But Peregrine hasn't endured merely because of what it does, but because of who it is. While some executives set the company on a course for disaster, it was Peregrine's rank and file that kept the company breathing. For one reason or another, even as they faced clear deception and betrayal by their superiors, Peregrine's employees repeatedly dug in their heels and refused to let their company die.

Over the course of their yearlong ordeal, Peregrine's staff endured withering rounds of layoffs and, at least twice, faced the prospect that the company many still refer to as a family would simply, irretrievably, collapse. The survivors continued to fight—to stay focused on customers, pitch new business, take on new challenges. Sure, some of them may have hunkered down and hung on at Peregrine because they had little choice: The high-tech industry in southern California isn't exactly a golden land of opportunity these days. But many of them chose to stay, out of strong feelings of trust in each other, belief in their company, and loyalty to their customers. "The only reason that company is still around today is because at the bottom of the hierarchy, there are people who cared enough to make it so," says one employee who lost his job at Peregrine in an early round of layoffs.

For all their dedication and effort, Peregrine isn't out of the woods yet, and the pain isn't over. Its ranks are continuing to thin, and the quality of its business—increased customer base or not—remains in question. In December, Peregrine delayed its SEC filings for the third time. But its foot soldiers march on. This is the story of a war for corporate survival, told from the trenches by those still fighting—and, in some cases, by those who have fallen—in a battle whose ultimate outcome remains unclear. It is also a glimpse of the challenge all too many workers at all too many companies have had to face in the last couple of years, and a window on what it takes to weather such crises.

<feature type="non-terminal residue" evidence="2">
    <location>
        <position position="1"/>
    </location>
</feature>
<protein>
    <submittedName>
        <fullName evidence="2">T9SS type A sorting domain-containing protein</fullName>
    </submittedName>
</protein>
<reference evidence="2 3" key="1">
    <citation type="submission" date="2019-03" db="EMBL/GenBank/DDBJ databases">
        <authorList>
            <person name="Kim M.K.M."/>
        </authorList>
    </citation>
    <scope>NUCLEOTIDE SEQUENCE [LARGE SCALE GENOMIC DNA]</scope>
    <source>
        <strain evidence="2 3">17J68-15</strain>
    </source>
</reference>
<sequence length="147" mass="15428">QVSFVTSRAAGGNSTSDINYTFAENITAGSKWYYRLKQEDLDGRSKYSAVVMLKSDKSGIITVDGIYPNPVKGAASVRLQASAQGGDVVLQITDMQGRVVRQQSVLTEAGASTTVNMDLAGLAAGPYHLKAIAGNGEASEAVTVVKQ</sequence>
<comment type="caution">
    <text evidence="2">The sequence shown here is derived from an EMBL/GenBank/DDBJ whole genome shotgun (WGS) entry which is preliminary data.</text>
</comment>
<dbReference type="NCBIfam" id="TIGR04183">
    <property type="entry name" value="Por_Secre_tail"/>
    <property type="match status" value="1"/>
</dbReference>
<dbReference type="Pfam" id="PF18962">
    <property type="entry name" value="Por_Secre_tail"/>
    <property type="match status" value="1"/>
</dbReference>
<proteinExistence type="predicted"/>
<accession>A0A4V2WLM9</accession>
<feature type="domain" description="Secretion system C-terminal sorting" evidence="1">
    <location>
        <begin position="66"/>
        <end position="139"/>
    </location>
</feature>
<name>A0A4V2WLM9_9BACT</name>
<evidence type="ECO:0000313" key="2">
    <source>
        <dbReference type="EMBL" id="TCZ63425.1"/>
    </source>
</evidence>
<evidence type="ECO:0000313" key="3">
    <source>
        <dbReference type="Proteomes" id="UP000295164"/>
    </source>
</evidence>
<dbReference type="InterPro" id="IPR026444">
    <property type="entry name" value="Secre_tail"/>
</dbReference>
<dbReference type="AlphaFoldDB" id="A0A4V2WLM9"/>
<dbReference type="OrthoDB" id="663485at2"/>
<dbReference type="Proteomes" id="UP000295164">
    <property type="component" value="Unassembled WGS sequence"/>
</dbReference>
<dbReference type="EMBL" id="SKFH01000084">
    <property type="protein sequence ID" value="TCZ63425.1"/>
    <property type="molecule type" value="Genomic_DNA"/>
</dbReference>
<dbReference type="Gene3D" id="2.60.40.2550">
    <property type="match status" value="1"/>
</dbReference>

Shortly after he hung up the phone with Rick Nelson in May 2002, Andy Cahill—now rinkside at his daughter's skating party—began placing calls from his cell phone to his own four top lieutenants. "I never did put skates on, but I was going to go to my daughter's party," he says. In addition to overseeing Peregrine's sales force, Cahill was also the executive vice president in charge of service and customer support, so the task of breaking the news to some 3,000 customers scattered across the globe would fall to his 200-person staff. Cahill instructed his lieutenants to establish a communications war room at headquarters and told them to speak directly to every single Peregrine client or partner inside of just 48 hours. The first task would be to "tell them everything we know about what's going on." The second, to reassure them that Peregrine's troubles wouldn't impede the company's ability to deliver its products. Then Cahill threw in a parting comment: "And just in case any of you are interested, I'm not going anywhere." It was a remark that would later give those who heard it reason to shudder.

That evening, Cahill met Nelson and several other Peregrine executives at headquarters to prepare for what promised to be a rough Monday. Nelson drafted a communique to the employees; Peregrine's marketing department, headed by Nicole Eagan, began working on a telephone script for the salespeople in the war room to use in their calls to customers. It contained what she expected would be the most frequently asked questions about the audit, as well as talking points for answering them. At some point in the evening, Cahill recalls, one executive in the room suggested that, under the circumstances, Nelson consider canceling the Employee Kickoff planned for Tues-day. Cahill could hardly contain himself. "Cancel the Kickoff and you might as well cancel the company!" he shot back. "Let's get in there and explain to our people what has happened. We're gonna run this event, and we're gonna carry on!"

Time to Hit the Silk?